Meet Our Head of Banking and Mortgages – David Simpson

Please note this blog post was published over 12 months ago and so may not include the most up-to-date information, for example where regulation around investing has changed.

Meet Our Head of Banking and Mortgages – David Simpson

At True Potential we believe it is important for our clients to know the people who make the decisions about the products to help achieve financial goals. For this reason we have interviewed a number of key players within True Potential to find out a little about their background as well as what their current roles are.

For this week’s instalment of our blog, we’d like to introduce you to our Head of Banking & Mortgages, David Simpson.

Could you tell us a little about your background/expertise in the financial services industry?

I have spent 33 years in banking and wealth management; 14 years with Barclays and almost 19 years with Coutts. At Barclays I carried out a variety of roles on both the Corporate and Personal sides, setting up Barclays Premier Banking in Newcastle in the early 1990’s. At Coutts, as well as heading up the North East office I built and managed a portfolio of HNW clients providing investment and structuring advice. I am a Fellow of the Securities Institute and a member of the Chartered Institute of Bankers.

What is your role at True Potential?

My title of Head of Banking and Mortgage Proposition covers a multitude of sins! Primarily we are seeking a True Potential mortgage solution which builds on our strengths as a financial technology business, providing clients with visibility and planning opportunities around both their investments and liabilities. I have spent the last 20+ years dealing with professional contacts and therefore another part of my role is to promote the merits of the True Potential investment methodology in a slightly wider context.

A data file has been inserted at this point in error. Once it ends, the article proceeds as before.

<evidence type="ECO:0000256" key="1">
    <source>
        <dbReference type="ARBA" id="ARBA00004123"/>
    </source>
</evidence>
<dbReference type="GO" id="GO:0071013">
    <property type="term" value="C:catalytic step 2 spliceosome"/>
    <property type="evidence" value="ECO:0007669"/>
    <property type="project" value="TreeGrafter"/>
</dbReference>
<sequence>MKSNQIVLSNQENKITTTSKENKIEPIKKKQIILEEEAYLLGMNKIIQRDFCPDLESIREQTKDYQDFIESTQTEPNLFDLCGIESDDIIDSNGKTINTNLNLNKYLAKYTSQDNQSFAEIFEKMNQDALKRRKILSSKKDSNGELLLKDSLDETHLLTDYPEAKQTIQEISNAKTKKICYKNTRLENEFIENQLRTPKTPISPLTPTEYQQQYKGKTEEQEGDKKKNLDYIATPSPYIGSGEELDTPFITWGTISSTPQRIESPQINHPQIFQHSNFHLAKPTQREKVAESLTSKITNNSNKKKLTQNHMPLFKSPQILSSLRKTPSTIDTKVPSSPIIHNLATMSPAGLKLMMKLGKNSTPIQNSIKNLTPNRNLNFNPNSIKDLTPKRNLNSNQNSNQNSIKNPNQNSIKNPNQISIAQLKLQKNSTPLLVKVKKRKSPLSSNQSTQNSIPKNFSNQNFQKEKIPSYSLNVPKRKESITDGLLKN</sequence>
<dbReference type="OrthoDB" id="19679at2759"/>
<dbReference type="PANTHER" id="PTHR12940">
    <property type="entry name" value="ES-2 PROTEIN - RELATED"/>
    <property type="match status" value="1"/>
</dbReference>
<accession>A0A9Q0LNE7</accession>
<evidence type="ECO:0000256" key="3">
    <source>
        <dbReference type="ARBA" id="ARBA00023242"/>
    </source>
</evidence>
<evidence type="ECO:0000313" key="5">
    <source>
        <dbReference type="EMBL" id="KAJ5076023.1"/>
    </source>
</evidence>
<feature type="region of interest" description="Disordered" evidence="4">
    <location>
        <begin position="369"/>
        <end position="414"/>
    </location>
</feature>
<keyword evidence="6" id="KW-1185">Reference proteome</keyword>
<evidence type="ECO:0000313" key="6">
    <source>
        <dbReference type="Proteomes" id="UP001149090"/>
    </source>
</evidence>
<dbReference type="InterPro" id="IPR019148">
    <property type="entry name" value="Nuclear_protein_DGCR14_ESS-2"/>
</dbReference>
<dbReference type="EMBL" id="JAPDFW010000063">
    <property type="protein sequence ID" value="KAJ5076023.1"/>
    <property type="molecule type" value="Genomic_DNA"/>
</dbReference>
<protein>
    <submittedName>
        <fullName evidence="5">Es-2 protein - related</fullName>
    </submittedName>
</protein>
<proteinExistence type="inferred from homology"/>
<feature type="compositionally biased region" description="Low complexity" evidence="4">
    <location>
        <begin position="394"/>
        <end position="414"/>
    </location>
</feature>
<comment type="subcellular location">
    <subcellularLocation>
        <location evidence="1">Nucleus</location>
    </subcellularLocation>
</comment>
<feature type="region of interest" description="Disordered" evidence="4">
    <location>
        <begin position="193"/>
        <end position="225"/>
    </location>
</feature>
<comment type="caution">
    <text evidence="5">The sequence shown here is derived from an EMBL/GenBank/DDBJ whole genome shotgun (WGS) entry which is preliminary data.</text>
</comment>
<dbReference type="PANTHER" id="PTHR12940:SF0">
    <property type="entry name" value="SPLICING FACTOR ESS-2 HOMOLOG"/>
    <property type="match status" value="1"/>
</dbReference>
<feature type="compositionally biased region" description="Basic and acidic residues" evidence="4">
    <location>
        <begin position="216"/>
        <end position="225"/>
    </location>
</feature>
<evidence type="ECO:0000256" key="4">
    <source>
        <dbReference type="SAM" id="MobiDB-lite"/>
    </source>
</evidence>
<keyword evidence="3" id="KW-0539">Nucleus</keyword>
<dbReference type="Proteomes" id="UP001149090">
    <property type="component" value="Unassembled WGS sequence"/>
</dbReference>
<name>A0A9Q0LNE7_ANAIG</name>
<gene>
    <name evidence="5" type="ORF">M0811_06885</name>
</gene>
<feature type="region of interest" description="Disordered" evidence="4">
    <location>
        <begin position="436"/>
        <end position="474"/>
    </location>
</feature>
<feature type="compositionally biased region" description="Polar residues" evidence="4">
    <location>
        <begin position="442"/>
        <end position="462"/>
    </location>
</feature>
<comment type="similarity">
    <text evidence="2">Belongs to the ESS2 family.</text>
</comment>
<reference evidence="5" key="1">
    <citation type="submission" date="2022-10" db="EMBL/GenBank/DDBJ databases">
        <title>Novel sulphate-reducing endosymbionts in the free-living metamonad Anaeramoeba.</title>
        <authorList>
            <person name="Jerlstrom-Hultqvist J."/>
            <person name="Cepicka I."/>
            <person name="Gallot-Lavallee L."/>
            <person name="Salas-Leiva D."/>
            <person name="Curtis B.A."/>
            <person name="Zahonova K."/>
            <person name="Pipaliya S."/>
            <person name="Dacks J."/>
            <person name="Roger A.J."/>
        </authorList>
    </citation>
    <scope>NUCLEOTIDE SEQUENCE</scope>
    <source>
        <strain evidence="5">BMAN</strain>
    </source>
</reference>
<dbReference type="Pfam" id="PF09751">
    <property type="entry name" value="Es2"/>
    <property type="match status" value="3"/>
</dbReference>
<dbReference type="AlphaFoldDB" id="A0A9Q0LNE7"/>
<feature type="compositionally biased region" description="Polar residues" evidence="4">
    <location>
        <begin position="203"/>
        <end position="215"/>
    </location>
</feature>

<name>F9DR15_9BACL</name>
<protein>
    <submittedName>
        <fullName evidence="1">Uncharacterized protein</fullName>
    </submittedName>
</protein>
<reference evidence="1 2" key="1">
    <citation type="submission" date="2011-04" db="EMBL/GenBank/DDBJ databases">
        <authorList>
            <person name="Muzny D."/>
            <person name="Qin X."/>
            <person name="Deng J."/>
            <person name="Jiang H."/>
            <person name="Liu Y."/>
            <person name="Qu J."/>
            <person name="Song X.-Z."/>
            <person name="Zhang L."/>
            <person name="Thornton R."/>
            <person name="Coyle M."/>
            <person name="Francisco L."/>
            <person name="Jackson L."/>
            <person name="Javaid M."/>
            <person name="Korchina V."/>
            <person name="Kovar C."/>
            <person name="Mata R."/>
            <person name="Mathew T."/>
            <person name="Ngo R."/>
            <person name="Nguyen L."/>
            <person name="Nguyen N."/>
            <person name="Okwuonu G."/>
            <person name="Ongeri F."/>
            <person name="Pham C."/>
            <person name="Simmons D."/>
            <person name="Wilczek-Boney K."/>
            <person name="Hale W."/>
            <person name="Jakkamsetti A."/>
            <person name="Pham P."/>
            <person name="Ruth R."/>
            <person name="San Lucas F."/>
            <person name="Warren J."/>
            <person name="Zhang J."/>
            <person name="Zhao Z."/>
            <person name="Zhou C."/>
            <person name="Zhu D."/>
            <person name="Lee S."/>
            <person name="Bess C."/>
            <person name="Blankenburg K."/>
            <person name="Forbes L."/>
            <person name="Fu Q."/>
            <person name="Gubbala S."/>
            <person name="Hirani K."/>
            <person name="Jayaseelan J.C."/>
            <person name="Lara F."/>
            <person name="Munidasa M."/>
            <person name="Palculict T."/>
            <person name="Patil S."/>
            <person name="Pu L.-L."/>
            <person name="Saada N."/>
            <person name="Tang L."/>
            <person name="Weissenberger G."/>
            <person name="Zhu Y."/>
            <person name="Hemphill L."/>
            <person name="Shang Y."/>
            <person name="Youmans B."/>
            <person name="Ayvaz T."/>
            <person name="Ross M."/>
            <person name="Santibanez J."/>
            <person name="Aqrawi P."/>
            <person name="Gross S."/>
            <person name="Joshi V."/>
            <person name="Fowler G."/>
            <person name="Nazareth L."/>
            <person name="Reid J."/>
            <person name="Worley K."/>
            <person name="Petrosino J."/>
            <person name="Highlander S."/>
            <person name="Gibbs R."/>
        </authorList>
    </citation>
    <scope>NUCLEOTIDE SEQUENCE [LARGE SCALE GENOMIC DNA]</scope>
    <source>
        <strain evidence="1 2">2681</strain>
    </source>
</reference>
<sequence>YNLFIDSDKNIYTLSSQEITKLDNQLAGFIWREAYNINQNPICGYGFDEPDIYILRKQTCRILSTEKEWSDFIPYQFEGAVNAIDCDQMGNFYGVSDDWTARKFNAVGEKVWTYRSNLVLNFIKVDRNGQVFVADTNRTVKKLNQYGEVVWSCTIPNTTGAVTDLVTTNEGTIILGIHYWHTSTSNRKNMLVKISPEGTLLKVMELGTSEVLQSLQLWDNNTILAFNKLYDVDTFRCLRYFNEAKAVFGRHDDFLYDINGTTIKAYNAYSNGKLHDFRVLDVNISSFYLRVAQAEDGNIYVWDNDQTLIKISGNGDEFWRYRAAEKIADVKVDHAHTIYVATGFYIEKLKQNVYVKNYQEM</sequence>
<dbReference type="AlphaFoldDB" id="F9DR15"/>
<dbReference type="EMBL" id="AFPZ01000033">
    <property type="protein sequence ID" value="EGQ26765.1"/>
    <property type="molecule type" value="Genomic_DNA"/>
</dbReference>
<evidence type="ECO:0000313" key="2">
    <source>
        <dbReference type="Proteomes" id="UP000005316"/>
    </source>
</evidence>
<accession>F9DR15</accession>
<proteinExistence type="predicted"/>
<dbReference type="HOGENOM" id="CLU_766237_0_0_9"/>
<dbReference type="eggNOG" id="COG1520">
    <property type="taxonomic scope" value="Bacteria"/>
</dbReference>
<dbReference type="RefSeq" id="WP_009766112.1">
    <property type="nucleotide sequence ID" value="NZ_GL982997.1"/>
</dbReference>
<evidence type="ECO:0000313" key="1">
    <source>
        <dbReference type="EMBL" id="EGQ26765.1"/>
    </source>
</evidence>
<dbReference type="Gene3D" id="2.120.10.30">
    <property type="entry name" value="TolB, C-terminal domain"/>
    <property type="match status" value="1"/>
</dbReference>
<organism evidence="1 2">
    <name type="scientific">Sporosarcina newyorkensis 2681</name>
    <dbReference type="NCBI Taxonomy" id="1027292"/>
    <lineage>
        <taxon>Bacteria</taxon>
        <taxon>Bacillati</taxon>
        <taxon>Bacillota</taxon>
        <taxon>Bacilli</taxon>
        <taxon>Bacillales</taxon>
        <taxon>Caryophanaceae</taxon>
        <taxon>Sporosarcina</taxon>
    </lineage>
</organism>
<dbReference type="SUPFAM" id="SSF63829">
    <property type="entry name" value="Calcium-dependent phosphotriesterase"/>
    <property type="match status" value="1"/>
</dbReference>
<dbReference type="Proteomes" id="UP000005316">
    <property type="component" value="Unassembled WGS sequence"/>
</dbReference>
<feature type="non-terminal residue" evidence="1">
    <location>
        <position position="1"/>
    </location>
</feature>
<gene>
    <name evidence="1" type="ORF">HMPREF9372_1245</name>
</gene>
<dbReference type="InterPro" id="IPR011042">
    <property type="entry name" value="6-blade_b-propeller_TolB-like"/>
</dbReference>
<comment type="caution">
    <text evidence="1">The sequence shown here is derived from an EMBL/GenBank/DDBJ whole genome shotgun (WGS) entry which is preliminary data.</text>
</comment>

What does an average day look like to you?

Unsurprisingly there is no such thing which of itself makes my role both challenging and enjoyable. My first few months have been spent in ensuring I have an appreciation of the whole business and in speaking with lots of people who work here. Without exception everyone here has been welcoming and helpful which makes a huge difference when one joins a new firm.

What are you most proud of in your career to date?

From a commercial standpoint, helping to set up a new Wealth Management business for Coutts in Newcastle and contributing to making it one of the most successful Regional Offices in the country. Providing mentoring input for younger colleagues has also proved both rewarding and a great privilege.

What do you enjoy most about your current role?

The variety of aspects which it entails and the people I get to interact with as a result. I am naturally entrepreneurial in outlook and having licence to help develop the business in new directions is invigorating.

What’s the hardest part of your job?

Balancing competing demands. There is a great deal to achieve over the coming months and years but it is important that as well as developments being made quickly that these are made professionally and successfully. Short lines of communication within True Potential do assist in this regard as an answer regarding strategy or direction can be quickly sought. Very different to some rather larger, slower moving institutions out there……

What do you like to do in your spare time?

I am a keen cricketer (Blagdon Park CC) and a more occasional golfer, when time allows. In common with many others involved in the Finance industry I am Treasurer to a couple of societies, including my cricket club. I also sit on the local Development Committtee of the Princes Trust and sing in a local choir.

Anything else you think our audience would like to know?

I am married with 2 daughters aged 20 and 14 who keep me young, amused and insolvent!

With investing, your capital is at risk. Investments can fluctuate in value and you may get back less than you invest. Past performance is not a guide to future performance. Tax rules can change at any time. This blog is not personal financial advice.

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